6th March, 2020
Telecommunications providers are migrating data backbones to 100GbE to carry increasing traffic volume shared between multiple services and technologies such as mobile VoLTE, Virtual Network Functions (VNFs) and Software Defined Networking (SDN) infrastructure. Data is often exchanged through virtual tunnels, where threats can hide, making detection complex, decreasing network visibility and security.
Multiple tunnelling protocols including IPinIP, MPLS, GRE and GTP can be used, for example GPRS Tunnelling Protocol (GTP) is widely used in 3G, 4G and 5G Packet Core and Radio Access Networks enabling roaming subscribers to maintain bi-directional data connections with the public internet.
Monitoring tunnels using Telesoft’s 200Gbps FlowProbe
Telesoft have added decode for IPinIP, MPLS, GRE and GTP to their 200Gbps FlowProbe which now automatically detects and decodes data tunnels, generating un-sampled flow records on any detected tunnelled data. This adds visibility of massive amounts of previously hidden network traffic in carrier grade networks, helping with protection from attacks such as SMS Fraud, malware, GTP malformed packets, DDoS attacks, spoofing and overbilling attacks. One of our engineers explains how the FlowProbe does this:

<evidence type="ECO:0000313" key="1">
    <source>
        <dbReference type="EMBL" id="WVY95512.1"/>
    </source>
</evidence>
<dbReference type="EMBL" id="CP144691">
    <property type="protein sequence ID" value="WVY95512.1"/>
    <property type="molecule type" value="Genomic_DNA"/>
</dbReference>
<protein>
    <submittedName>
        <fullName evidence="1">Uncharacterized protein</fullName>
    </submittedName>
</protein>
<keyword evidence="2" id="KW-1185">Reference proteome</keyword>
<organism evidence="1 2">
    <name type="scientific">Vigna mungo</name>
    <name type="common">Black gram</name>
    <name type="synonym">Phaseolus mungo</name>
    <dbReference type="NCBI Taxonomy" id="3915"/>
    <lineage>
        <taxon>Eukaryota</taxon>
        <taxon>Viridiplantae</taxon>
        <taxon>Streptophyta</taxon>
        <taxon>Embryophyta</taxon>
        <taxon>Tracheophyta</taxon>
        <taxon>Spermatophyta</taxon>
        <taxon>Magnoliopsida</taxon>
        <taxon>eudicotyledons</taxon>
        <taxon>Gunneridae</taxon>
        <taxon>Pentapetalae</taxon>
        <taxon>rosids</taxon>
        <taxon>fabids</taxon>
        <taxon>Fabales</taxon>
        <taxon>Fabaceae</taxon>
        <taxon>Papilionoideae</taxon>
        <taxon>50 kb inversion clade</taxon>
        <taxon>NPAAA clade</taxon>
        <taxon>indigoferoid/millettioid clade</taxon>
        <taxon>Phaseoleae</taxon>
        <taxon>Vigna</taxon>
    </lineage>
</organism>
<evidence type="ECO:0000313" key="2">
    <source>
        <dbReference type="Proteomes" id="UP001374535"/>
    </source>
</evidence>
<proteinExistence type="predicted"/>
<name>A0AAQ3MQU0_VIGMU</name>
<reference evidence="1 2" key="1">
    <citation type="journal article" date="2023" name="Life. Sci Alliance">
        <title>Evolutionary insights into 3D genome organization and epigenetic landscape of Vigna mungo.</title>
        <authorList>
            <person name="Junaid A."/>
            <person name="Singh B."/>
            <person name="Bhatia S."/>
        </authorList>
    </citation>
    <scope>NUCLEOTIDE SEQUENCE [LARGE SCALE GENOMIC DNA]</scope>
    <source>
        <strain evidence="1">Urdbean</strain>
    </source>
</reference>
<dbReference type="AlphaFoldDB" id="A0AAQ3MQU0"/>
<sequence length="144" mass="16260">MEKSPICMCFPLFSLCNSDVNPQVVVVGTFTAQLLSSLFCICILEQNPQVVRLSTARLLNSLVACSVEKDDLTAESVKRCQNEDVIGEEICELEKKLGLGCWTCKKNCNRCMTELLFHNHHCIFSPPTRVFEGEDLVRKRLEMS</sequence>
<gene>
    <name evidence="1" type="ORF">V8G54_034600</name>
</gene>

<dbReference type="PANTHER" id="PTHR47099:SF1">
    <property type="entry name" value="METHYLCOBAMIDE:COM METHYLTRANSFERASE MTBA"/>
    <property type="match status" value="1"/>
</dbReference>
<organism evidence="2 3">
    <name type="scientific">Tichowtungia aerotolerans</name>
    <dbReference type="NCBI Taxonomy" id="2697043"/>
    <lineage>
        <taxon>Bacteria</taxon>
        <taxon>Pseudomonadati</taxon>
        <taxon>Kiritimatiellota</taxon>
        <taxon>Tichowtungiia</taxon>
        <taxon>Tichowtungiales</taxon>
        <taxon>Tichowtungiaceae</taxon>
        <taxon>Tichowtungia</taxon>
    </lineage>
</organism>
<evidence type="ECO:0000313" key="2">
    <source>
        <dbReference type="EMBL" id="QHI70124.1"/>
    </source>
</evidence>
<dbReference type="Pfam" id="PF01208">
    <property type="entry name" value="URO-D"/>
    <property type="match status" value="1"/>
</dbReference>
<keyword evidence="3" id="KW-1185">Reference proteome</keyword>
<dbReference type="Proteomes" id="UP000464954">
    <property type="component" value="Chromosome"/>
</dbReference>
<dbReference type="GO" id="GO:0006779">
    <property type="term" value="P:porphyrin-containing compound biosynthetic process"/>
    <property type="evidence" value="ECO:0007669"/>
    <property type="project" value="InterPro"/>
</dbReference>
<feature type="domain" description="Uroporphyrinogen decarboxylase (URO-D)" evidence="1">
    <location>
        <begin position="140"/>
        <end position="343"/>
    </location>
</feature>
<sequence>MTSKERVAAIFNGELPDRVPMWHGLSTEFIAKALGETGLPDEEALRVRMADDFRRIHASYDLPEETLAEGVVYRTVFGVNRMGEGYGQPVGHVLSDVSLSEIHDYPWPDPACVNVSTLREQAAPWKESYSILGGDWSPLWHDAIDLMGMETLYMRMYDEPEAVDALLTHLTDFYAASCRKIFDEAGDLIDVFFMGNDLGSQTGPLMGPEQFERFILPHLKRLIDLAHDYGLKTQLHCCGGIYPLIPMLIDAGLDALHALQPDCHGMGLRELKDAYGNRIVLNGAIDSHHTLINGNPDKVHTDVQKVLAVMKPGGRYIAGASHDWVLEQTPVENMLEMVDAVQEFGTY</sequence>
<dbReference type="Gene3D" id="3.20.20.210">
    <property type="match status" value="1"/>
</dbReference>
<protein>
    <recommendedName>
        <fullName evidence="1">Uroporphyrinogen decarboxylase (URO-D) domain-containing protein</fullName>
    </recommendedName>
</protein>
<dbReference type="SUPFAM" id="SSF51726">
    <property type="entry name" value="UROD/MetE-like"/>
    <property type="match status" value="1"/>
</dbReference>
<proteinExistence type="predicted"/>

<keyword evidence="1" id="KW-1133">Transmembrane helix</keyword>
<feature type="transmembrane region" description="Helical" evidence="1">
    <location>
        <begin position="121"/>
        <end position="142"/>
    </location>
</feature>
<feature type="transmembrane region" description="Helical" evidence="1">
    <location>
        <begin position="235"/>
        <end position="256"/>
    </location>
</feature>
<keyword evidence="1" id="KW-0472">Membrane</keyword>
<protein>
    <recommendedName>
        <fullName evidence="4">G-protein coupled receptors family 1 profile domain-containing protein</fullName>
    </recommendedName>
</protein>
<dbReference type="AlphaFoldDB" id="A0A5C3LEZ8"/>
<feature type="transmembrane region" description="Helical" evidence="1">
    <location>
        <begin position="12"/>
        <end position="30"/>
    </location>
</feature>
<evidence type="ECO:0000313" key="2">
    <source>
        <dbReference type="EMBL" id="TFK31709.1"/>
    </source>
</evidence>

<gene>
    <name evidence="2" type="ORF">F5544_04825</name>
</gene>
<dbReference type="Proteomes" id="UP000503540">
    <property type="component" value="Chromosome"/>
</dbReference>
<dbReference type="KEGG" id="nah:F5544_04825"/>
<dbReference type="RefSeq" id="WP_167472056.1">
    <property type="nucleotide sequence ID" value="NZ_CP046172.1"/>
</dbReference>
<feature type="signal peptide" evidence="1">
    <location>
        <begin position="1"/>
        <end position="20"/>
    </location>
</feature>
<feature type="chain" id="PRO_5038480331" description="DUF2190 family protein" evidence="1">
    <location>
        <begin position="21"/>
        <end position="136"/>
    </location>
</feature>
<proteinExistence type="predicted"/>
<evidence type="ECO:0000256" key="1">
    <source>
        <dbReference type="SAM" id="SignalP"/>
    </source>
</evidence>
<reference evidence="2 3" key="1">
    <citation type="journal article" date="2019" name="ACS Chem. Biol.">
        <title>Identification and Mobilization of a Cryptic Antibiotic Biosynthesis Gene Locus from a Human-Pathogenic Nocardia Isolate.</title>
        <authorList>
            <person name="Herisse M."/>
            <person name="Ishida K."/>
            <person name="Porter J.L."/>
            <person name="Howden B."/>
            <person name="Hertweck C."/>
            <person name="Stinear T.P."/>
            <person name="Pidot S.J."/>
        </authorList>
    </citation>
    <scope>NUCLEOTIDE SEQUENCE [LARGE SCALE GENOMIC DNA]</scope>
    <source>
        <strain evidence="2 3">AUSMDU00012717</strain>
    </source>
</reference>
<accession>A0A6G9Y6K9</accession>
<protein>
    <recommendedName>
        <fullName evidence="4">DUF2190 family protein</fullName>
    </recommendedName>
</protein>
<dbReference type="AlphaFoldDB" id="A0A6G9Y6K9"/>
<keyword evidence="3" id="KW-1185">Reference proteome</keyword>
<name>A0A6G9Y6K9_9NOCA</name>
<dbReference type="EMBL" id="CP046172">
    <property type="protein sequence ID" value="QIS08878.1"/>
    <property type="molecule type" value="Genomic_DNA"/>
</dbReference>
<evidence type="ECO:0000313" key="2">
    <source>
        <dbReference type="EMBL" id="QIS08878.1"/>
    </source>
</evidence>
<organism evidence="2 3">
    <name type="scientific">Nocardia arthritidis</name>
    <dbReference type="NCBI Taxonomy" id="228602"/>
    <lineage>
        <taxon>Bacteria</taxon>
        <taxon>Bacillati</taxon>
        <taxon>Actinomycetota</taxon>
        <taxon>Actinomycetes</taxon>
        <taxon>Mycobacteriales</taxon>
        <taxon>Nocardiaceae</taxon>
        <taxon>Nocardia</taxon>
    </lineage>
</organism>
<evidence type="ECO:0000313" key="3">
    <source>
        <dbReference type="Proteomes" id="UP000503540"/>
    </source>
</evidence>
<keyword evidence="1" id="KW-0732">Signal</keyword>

- “Packets arrive at the FlowProbe and are passed to an FPGA Packet identifier that inspects the packet up to the transport layer i.e. UDP, TCP, SCTP etc. From this we determine the offset that points to the end of the transport layer allowing extraction of the IP tunnel parameters”.
- “Using the identified offset, we then perform checks for a match with criteria for any of the supported tunnelling protocols”.
- “If a match is found, the packet is tagged with the protocol detected (this value populates the TunnelDetails Iana field)”.
- “The packet is then passed through a byte stripper to remove the tunnel headers”.
- “The remaining bytes of the packet are parsed through a second packet identifier module to identify the tunnelled data”.
- “FPGA formatted Meta-data packets are then passed to an IPFIX stack to create the output IPFIX records which are now based on the flows within the tunnels”.